Tax income plays an integral part in the generation of government revenue. Nevertheless, an increase in tax rates, more specifically those of the consumption tax such as Value Added Tax (VAT) can have an adverse impact on the welfare of households, particularly in developing countries with a higher proportion of poor households. This paper investigates the extent to which recent changes in the VAT rate and the list of VAT exempted goods in Sri Lanka affect the level of inequality in the country, with a particular attention given to an investigation of the progressivity (or the regressivity) of the adjusted VAT scheme. Using the Household Income and Expenditure Survey (HIES) data for 2012/13, the Gini coefficient and the Theil index are estimated to analyse the impact of VAT revisions on inequality. The Kakwani progressivity index is estimated to investigate the progressive/regressive nature of the VAT inSri Lanka. The results reveal that the recent VAT revisions do not have an adverse impact onthe level of inequality and, despite these revisions, the VAT remains progressive in thecontext of Sri Lanka. This is because the VAT continues to exempt food items, on which thepoorest households spend a large proportion of their income. The findings of this study provide important policy insights on the impact of consumption tax revisions in the context ofdeveloping countries.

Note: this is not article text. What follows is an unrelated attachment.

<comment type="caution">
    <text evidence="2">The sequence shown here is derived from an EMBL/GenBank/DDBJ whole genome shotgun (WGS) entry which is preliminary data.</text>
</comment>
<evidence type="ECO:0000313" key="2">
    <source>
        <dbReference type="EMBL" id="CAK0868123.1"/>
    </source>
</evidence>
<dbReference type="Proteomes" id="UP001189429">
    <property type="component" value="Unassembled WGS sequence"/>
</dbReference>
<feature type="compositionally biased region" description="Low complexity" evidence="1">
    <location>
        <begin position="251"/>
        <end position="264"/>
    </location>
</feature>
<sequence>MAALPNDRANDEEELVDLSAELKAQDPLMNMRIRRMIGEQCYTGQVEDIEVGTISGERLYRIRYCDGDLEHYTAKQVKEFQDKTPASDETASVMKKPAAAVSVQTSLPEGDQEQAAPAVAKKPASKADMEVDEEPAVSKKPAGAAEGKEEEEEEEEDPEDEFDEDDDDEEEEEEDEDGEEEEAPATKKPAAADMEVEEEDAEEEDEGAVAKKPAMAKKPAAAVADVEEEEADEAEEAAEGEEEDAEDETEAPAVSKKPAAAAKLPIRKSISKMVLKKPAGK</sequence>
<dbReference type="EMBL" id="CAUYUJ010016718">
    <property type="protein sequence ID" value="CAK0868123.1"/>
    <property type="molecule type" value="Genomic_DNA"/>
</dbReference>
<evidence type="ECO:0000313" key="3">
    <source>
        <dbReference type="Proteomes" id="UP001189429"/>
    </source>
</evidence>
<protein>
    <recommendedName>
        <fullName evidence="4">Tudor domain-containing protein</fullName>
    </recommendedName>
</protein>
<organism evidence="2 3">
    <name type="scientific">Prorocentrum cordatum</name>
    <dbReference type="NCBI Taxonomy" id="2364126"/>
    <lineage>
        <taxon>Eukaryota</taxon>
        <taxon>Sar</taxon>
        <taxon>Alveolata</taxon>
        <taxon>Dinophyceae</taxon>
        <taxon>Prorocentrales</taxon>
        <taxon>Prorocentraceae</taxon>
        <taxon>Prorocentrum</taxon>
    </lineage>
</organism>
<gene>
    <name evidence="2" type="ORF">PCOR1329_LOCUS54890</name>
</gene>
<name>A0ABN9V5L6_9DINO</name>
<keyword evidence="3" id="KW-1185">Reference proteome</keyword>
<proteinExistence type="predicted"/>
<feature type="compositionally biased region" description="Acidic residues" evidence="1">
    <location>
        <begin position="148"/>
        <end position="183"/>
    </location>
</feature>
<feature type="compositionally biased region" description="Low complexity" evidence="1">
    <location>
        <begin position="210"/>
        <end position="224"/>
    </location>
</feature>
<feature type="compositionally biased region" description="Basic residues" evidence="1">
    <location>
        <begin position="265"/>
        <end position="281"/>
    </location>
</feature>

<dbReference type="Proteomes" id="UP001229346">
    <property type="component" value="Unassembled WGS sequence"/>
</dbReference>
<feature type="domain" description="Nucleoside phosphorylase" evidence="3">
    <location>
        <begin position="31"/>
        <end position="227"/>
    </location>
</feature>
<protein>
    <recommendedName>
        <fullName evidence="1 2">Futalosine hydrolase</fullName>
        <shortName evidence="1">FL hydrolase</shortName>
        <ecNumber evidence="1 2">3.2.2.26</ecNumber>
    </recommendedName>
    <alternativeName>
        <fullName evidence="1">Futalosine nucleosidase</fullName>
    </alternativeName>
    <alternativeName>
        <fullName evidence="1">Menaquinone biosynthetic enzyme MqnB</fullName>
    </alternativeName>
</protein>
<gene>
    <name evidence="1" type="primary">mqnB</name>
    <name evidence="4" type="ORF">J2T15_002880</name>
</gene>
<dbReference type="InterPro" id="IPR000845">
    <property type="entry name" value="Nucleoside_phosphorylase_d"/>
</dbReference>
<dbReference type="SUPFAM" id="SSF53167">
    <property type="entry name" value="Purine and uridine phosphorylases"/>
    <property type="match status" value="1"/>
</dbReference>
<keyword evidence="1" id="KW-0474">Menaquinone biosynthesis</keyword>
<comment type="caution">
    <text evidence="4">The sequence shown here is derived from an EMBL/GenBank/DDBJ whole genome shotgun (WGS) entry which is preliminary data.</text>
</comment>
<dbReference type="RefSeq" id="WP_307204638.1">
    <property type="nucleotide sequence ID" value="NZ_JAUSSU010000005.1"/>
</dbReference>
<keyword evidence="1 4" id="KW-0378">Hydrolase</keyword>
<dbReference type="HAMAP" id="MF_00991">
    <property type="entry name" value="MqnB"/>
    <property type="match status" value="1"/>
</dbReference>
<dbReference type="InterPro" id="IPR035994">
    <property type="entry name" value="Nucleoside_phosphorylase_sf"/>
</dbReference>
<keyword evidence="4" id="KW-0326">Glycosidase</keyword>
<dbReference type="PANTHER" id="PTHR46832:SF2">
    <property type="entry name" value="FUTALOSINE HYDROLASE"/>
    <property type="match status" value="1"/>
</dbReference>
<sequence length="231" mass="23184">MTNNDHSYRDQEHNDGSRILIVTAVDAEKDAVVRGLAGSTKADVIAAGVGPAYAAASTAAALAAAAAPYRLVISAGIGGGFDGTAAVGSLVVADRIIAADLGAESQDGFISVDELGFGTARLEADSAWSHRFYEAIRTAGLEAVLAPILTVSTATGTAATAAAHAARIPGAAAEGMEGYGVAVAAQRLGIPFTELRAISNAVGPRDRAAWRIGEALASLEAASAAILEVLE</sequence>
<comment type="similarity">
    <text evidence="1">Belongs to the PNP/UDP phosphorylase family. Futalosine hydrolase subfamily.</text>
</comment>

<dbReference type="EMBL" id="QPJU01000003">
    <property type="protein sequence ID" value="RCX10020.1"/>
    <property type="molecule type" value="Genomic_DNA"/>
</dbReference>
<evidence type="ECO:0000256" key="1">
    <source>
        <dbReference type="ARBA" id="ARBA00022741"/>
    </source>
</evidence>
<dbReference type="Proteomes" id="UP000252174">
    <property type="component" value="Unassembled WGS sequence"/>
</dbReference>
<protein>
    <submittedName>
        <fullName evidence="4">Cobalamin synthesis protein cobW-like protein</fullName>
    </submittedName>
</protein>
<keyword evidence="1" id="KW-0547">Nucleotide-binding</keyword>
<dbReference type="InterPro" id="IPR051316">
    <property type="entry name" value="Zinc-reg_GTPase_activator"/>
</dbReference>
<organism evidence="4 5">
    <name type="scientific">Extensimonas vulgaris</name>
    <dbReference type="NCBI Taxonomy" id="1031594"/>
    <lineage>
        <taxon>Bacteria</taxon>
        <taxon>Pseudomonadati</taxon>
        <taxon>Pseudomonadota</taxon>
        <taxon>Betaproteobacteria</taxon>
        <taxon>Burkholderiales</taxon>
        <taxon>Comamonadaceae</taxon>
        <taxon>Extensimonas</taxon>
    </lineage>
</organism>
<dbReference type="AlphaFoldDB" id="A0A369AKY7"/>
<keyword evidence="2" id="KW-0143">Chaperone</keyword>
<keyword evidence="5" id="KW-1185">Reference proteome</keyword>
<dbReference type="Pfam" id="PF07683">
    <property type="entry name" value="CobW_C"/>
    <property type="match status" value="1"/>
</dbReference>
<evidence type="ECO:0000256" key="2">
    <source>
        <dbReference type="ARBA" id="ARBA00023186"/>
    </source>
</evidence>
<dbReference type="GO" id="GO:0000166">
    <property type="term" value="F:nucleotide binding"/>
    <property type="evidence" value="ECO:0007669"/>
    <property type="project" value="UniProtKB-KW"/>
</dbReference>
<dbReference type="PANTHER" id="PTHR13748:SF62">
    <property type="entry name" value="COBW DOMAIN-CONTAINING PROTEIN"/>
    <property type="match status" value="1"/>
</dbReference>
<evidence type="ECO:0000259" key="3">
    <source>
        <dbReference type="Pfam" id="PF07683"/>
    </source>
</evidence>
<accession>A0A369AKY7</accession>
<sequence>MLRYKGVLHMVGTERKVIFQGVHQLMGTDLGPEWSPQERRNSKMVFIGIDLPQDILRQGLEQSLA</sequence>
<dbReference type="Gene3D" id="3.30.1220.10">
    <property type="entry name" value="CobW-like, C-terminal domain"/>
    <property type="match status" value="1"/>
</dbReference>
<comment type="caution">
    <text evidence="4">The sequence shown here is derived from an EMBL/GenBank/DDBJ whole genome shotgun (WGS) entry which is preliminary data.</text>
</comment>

|Number of pages||24|
|Publication status||Published - 2017|